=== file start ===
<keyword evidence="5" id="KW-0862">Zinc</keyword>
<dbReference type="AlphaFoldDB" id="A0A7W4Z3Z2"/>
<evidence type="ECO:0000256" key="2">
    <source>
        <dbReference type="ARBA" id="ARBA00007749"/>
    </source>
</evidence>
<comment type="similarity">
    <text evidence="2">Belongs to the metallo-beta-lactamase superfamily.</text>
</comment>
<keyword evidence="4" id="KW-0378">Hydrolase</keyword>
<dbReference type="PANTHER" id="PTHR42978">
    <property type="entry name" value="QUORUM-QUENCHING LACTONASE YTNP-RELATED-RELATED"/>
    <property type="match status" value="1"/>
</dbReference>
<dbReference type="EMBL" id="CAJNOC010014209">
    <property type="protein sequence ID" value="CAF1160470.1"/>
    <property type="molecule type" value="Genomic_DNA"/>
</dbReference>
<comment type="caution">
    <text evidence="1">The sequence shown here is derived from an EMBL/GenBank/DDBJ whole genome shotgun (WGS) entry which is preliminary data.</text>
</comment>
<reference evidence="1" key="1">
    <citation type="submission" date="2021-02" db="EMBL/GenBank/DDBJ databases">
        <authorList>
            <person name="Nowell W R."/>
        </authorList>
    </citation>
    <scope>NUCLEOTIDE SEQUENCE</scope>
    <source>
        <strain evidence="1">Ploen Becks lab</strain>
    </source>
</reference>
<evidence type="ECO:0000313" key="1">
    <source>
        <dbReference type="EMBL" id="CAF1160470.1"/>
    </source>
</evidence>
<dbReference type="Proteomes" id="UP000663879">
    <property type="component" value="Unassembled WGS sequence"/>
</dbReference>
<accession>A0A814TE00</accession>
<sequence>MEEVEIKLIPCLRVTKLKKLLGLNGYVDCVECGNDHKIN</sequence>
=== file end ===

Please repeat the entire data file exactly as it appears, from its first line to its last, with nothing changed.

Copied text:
<keyword evidence="5" id="KW-0862">Zinc</keyword>
<dbReference type="AlphaFoldDB" id="A0A7W4Z3Z2"/>
<evidence type="ECO:0000256" key="2">
    <source>
        <dbReference type="ARBA" id="ARBA00007749"/>
    </source>
</evidence>
<comment type="similarity">
    <text evidence="2">Belongs to the metallo-beta-lactamase superfamily.</text>
</comment>
<keyword evidence="4" id="KW-0378">Hydrolase</keyword>
<dbReference type="PANTHER" id="PTHR42978">
    <property type="entry name" value="QUORUM-QUENCHING LACTONASE YTNP-RELATED-RELATED"/>
    <property type="match status" value="1"/>
</dbReference>
<dbReference type="EMBL" id="CAJNOC010014209">
    <property type="protein sequence ID" value="CAF1160470.1"/>
    <property type="molecule type" value="Genomic_DNA"/>
</dbReference>
<comment type="caution">
    <text evidence="1">The sequence shown here is derived from an EMBL/GenBank/DDBJ whole genome shotgun (WGS) entry which is preliminary data.</text>
</comment>
<reference evidence="1" key="1">
    <citation type="submission" date="2021-02" db="EMBL/GenBank/DDBJ databases">
        <authorList>
            <person name="Nowell W R."/>
        </authorList>
    </citation>
    <scope>NUCLEOTIDE SEQUENCE</scope>
    <source>
        <strain evidence="1">Ploen Becks lab</strain>
    </source>
</reference>
<evidence type="ECO:0000313" key="1">
    <source>
        <dbReference type="EMBL" id="CAF1160470.1"/>
    </source>
</evidence>
<dbReference type="Proteomes" id="UP000663879">
    <property type="component" value="Unassembled WGS sequence"/>
</dbReference>
<accession>A0A814TE00</accession>
<sequence>MEEVEIKLIPCLRVTKLKKLLGLNGYVDCVECGNDHKIN</sequence>